No, it really isn't. I don't see where the problem lies. A person will not be looking at your emails just like a person doesn't look at what searches you're doing.
|Even if it is an issue of definition, of knowing the ground you are on, I still find it unacceptable for a company to expect to just get away with something like Gmail. |
Again, where's the harm? How does a computer looking at what words you have in your email affect you?
| 11:32 pm on Apr 8, 2004 (gmt 0)|
>>How does a computer looking at what words you have in your email affect you?
I don't think that is the pertinent question here. I want to know whether a private company should be allowed to access the content of personal emails for profit. And whether this should be a legitimised activity and made acceptable for other companies to do.
| 11:51 pm on Apr 8, 2004 (gmt 0)|
In response to the references to carnivore, echelon,
etc. used as examples of the lack of privacy in
electronic communciations, I would like to point
out that this is *perhaps* not about absolute
privacy but relative privacy.
First, it is highly unlikely that the FBI is ever
going to publish what it intercepts. It is more
likely that they would rather you not know that
carnivore even exists.
Second, while isp accounts are not by any means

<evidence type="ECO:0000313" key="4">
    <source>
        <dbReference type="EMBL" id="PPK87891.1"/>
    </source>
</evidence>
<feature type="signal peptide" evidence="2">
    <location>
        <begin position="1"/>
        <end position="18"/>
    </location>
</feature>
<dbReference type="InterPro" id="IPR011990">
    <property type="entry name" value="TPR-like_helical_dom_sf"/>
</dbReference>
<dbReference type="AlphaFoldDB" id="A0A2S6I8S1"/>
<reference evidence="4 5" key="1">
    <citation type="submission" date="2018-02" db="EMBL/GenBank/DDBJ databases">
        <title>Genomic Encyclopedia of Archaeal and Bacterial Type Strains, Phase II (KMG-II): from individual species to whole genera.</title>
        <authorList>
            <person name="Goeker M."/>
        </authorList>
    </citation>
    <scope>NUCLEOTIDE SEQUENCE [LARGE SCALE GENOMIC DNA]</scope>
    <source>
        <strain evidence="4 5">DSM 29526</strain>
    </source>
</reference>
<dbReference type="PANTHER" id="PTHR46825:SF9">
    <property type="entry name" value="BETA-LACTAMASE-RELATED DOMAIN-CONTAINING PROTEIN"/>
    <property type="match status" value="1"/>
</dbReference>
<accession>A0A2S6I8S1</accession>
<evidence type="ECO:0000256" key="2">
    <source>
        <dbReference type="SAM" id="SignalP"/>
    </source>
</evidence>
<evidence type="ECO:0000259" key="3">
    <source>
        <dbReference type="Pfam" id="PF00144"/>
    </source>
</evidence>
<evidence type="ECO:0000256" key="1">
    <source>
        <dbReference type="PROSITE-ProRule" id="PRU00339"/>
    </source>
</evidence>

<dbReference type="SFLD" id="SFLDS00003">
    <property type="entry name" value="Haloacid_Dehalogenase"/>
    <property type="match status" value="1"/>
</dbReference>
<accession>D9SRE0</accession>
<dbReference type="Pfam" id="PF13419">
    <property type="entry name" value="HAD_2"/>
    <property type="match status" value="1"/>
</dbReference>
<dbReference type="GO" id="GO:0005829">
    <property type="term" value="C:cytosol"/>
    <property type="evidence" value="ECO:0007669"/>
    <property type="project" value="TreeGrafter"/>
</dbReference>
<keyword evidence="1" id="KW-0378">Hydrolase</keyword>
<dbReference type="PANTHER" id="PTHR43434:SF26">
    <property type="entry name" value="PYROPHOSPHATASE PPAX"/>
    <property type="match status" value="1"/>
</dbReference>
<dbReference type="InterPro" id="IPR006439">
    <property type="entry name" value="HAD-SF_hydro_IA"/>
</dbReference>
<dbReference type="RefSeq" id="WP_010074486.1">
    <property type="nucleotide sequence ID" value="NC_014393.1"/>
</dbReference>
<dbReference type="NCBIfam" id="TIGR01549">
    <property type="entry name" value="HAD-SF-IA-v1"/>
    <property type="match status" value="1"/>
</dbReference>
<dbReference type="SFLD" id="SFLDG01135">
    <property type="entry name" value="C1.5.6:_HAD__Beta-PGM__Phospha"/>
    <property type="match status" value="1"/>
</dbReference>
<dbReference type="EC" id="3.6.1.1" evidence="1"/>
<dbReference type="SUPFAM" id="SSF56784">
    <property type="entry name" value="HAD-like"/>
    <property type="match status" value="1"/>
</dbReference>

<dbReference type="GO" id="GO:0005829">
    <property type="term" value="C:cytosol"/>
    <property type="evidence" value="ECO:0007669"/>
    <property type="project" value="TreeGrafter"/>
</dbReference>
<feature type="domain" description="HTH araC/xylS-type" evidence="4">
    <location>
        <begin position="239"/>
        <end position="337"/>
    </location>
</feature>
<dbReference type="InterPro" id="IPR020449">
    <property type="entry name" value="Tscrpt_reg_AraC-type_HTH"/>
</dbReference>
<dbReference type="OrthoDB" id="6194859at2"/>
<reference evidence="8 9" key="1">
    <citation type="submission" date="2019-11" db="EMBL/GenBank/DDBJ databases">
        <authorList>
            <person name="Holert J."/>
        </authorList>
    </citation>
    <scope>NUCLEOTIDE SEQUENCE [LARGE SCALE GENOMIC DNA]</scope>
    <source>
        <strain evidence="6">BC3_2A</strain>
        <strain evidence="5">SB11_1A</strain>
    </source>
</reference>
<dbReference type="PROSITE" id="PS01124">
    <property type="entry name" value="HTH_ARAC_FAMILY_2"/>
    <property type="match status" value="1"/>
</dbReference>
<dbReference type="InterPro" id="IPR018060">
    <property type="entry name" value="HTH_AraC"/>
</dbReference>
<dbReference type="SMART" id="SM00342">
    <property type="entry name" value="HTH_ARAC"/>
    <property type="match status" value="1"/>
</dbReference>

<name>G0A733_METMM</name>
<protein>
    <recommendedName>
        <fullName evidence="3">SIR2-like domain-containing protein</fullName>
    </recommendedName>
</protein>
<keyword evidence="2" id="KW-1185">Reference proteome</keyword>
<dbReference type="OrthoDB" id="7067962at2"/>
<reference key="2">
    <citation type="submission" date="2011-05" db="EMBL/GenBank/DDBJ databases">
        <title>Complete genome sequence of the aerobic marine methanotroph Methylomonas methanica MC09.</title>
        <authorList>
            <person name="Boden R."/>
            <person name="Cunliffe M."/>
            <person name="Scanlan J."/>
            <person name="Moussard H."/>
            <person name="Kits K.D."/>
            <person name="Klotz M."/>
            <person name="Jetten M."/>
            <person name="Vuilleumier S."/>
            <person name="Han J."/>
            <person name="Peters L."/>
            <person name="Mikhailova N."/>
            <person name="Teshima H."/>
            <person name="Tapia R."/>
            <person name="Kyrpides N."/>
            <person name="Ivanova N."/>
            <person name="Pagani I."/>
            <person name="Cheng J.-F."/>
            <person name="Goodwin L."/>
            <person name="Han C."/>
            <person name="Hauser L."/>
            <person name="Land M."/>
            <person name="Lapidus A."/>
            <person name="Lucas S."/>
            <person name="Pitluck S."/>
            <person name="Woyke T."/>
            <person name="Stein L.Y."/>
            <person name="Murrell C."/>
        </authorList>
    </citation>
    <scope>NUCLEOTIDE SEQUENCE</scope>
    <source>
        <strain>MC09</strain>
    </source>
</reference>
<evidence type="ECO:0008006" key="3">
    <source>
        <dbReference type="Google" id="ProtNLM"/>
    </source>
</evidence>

hidden from the admins, they are generally not
actively analysed in any way. YMMV :)
Third, while today it is the offered answer
in an unofficial communication via a blog by
someone claiming to be a google employee that
there is no retention of emails, it is clearly
stated in the tos that this is not so. Furthermore,
as in spamassasin, what is to stop google tomorrow
from deciding that bayesian learning might be a good
thing in terms of serving up more topical ads?
"Today we saw a reference to widgets in an email, but did
they want to mortage it?, buy it? make it harder?
If only we had a better sample to run through the
LSI engine! Well we need to beta again, why don't
we use the archived database to test!"
Did the TOS also include the usual "we can change
the TOS at any time we see fit clause"?
Has anyone here not tried to buy life insurance
lately? Those who are a little older will remember
when the insurance companies had a little harder
time to cherry pick because the information was
harder to obtain. This is an extreme example, but